match emailContactInfo with
        | UnverifiedState email ->
            // construct a new info in the verified state
            VerifiedState (email, dateVerified) 
        | VerifiedState _ ->
            // ignore
            emailContactInfo

Note that, as discussed here, every branch of the match must return the same type, so when ignoring the verified state we must still return something, such as the object that was passed in.

Finally, we can write the two utility functions sendVerificationEmail and sendPasswordReset.

module EmailContactInfo = 

    // types and functions as above
    
    let sendVerificationEmail emailContactInfo = 
        match emailContactInfo with
        | UnverifiedState email ->
            // send email
            printfn "sending email"
        | VerifiedState _ ->
            // do nothing
            ()

    let sendPasswordReset emailContactInfo = 
        match emailContactInfo with
        | UnverifiedState email ->
            // ignore
            ()
        | VerifiedState _ ->
            // ignore
            printfn "sending password reset"

Using explicit cases to replace case/switch statements

Sometimes it is not just a simple boolean flag that is used to indicate state. In C# and Java it is common to use a int or an enum to represent a set of states.

For example, here's a simple state diagram of a package status for a delivery system, where a package has three possible states:

State transition diagram: Package Delivery

There are some obvious business rules that come out of this diagram:

  • Rule: "You can't put a package on a truck if it is already out for delivery"
  • Rule: "You can't sign for a package that is already delivered"

and so on.

Now, without using union types, we might represent this design by using an enum to represent the state, like this:

open System

type PackageStatus = 
    | Undelivered
    | OutForDelivery
    | Delivered

type Package = 
    {
    PackageId: int;
    PackageStatus: PackageStatus;
    DeliveryDate: DateTime;
    DeliverySignature: string;
    }

And then the code to handle the "putOnTruck" and "signedFor" events might look like this:

let putOnTruck package = 
    {package with PackageStatus=OutForDelivery}

let signedFor package signature = 
    let {PackageStatus=packageStatus} = package 
    if (packageStatus = Undelivered) 
    then 
        failwith "package not out for delivery"
    else if (packageStatus = OutForDelivery) 
    then 
        {package with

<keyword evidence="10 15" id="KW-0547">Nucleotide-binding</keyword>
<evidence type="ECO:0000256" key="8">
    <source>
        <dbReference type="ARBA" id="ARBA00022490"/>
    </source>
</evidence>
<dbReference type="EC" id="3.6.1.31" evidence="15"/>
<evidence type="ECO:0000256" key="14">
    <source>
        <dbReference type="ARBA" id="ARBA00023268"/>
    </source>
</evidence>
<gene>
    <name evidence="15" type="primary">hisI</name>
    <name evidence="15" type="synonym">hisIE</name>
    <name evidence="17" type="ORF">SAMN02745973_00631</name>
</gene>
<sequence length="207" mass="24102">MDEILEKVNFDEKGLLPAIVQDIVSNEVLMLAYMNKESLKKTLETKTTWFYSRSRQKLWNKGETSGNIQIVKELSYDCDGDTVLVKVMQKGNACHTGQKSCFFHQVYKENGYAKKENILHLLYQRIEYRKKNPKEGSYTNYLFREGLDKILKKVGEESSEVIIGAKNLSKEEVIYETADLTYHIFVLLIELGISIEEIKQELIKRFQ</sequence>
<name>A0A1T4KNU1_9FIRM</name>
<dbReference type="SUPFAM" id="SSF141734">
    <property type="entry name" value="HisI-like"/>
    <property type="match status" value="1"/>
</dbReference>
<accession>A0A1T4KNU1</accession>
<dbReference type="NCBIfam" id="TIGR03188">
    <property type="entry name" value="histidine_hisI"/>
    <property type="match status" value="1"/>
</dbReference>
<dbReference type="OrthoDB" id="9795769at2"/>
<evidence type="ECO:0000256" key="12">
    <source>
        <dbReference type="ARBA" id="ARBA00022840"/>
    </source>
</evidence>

PackageStatus=OutForDelivery;
            DeliveryDate = DateTime.UtcNow;
            DeliverySignature=signature;
            }
    else
        failwith "package already delivered"

This code has some subtle bugs in it.

  • When handling the "putOnTruck" event, what should happen in the case that the status is already OutForDelivery or Delivered. The code is not explicit about it.
  • When handling the "signedFor" event, we do handle the other states, but the last else branch assumes that we only have three states, and therefore doesn't bother to be explicit about testing for it. This code would be incorrect if we ever added a new status.
  • Finally, because the DeliveryDate and DeliverySignature are in the basic structure, it would be possible to set them accidentally, even though the status was not Delivered.

But as usual, the idiomatic and more type-safe F# approach is to use an overall union type rather than embed a status value inside a data structure.

open System

type UndeliveredData = 
    {
    PackageId: int;
    }

type OutForDeliveryData = 
    {
    PackageId: int;
    }

type DeliveredData = 
    {
    PackageId: int;
    DeliveryDate: DateTime;
    DeliverySignature: string;
    }

type Package = 
    | Undelivered of UndeliveredData 
    | OutForDelivery of OutForDeliveryData
    | Delivered of DeliveredData 

And then the event handlers must handle every case.

let putOnTruck package = 
    match package with
    | Undelivered {PackageId=id} ->
        OutForDelivery {PackageId=id}
    | OutForDelivery _ ->
        failwith "package already out"
    | Delivered _ ->
        failwith "package already delivered"

let signedFor package signature = 
    match package with
    | Undelivered _ ->
        failwith "package not out"
    | OutForDelivery {PackageId=id} ->
        Delivered {
            PackageId=id; 
            DeliveryDate = DateTime.UtcNow;
            DeliverySignature=signature;
            }
    | Delivered _ ->
        failwith "package already delivered"

Note: I am using failWith to handle the errors. In a production system, this code should be replaced by client driven error handlers. See the discussion of handling constructor errors in the post about single case DUs for some ideas.

Using explicit cases to replace implicit conditional code

Finally, there are often cases where a system has states, but they are implicit in conditional code.

For example, here is a type that represents an order.

open System

type Order = 
    {
    OrderId: int;
    PlacedDate: DateTime;
    PaidDate: DateTime option;
    PaidAmount: float option;
    ShippedDate: DateTime option;
    ShippingMethod: string option;
    ReturnedDate: DateTime option;
    ReturnedReason: string option;
    }

You can guess that Orders can be "new", "paid", "shipped" or "returned", and have timestamps and extra information for each transition, but this is not made explicit in the structure.

The option types are a clue that this type is trying to do too much. At least F# forces you to use options -- in C# or Java these might just be nulls, and you would have no idea from the type definition whether they were required or not.

And now let's look at the kind of ugly code that might test these option types to see what state the order is in.